Slavic and Eurasian studies department aims to educate students about Uzbekistan

Adam Hamze

Few students are well-informed about former Soviet countries in Central Asia, but the department of Slavic and Eurasian studies aims to change this, according to teaching assistant Sunnat Amonov.

In an on-campus lecture Thursday, Amonov — who is a Fulbright scholar from Uzbekistan — said that being knowledgeable about Uzbek culture and language is a rare and marketable skill.

“[The] U.S. government considers Uzbek language to be strategically important,” Amonov said.

In his lecture, which focused on the culture and politics of Uzbekistan and its surrounding countries, Amonov said Central Asia is experiencing a high degree of economic globalization as foreign investors increasingly seek its natural resources.

Amonov said Uzbekistan’s government reported a growth rate of 7 percent in annual GDP last year, partly because of the increase in foreign corporate investment.

“Uzbekistan is very, very rich for natural resources,” Amonov said. “It has everything: uranium, gold, silver, gas, coal, oil. There are corporations between the United States, France and the Uzbek working all together.”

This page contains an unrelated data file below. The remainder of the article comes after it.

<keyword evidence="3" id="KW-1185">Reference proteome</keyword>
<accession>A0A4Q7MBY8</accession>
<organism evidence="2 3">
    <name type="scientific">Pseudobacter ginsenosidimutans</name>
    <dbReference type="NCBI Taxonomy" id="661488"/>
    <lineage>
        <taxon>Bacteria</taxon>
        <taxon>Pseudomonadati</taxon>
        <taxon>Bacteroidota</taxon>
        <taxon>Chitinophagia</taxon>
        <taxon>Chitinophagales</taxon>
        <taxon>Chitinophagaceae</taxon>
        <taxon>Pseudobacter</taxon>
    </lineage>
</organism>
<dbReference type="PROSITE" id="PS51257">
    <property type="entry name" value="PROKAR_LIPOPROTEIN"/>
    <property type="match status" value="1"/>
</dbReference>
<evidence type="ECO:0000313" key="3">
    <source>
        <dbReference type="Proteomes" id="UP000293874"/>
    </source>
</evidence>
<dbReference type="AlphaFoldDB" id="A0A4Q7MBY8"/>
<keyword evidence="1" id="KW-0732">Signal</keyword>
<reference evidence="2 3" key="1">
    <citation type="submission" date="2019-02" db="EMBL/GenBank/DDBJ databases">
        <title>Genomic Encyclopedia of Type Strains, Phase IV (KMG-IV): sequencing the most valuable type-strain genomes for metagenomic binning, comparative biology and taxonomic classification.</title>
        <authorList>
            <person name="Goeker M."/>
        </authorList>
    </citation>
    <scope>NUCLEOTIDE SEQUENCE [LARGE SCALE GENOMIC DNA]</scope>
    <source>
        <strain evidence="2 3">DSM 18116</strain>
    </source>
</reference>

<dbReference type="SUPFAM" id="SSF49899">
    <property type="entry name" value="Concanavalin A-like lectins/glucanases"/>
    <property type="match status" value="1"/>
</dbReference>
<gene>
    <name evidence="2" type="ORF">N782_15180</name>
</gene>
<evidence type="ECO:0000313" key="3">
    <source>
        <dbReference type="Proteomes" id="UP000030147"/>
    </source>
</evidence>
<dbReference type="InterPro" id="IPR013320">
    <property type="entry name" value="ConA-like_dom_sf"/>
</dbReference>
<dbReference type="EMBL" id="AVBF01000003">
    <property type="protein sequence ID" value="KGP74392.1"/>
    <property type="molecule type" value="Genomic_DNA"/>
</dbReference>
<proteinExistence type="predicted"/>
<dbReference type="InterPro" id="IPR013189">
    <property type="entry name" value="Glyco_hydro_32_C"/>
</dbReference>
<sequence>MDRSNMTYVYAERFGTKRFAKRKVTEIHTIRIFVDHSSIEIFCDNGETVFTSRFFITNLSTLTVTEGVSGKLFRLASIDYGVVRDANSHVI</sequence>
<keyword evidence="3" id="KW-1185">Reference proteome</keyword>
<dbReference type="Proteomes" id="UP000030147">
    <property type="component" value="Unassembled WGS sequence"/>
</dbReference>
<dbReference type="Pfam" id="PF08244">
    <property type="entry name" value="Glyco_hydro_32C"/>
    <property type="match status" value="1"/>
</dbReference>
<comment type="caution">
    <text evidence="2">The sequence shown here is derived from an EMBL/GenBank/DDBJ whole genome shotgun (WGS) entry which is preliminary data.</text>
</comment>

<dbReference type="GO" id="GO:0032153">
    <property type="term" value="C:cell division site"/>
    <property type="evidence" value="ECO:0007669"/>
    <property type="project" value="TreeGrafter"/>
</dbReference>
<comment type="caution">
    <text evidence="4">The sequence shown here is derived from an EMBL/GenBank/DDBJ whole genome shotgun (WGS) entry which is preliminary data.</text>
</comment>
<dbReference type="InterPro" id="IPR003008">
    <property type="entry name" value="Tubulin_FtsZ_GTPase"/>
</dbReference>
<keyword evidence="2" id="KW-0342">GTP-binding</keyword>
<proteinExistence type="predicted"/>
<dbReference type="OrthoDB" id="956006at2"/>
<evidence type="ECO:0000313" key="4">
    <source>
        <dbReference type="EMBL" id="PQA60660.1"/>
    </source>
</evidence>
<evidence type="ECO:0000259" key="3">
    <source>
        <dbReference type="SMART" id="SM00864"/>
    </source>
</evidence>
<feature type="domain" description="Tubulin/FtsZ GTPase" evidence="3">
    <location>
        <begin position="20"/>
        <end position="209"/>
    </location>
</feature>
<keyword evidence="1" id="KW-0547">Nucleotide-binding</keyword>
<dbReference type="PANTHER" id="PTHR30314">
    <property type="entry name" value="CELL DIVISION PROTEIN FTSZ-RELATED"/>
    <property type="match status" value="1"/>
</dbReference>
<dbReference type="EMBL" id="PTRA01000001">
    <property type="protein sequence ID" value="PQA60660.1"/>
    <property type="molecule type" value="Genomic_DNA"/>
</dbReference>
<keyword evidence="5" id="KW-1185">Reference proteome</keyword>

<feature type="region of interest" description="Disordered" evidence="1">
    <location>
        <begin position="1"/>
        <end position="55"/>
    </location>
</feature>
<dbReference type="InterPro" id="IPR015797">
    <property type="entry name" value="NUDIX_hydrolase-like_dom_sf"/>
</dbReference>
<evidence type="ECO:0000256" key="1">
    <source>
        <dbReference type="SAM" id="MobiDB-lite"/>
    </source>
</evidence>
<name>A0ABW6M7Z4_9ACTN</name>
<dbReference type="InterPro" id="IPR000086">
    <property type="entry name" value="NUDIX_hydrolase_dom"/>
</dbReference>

Uzbekistan, which became independent after the Soviet Union collapsed in 1991, is ranked 31st in the world for industrial production growth rate and 37th in labor force.

Gladys Benitez, international relations and global studies junior, said, because of the increase in globalization, it’s important for students to be informed about these regions in order to form closer relationships with them.

“Countries are now no longer sticking to their specific cultures,” Benitez said. “In fact, it’s spreading to other countries … into some universal idea. I think it’ll eventually be a good thing, but there’s definitely going to be some hard times.”

Steven Miles, Russian, East European, and Eurasian studies graduate student, said there is an abundance of information available at the University to learn about the region but does not believe many students could point out Uzbekistan on a map.

“I think most people find out where a country is when they go to war with it,” Miles said. “I don’t think there is a lot of representation of Central Asia in the media. I think you could find it if you looked for it, but it’s not on the mainstream.”

Benitez said it is crucial for people to constantly learn about unfamiliar countries, especially Uzbekistan as it slowly becomes more influential in the global economy.

“It was just stated that [Uzbekistan is] one of the top-20 countries for gas reserves in the world, and that’s a big deal,” Benitez said.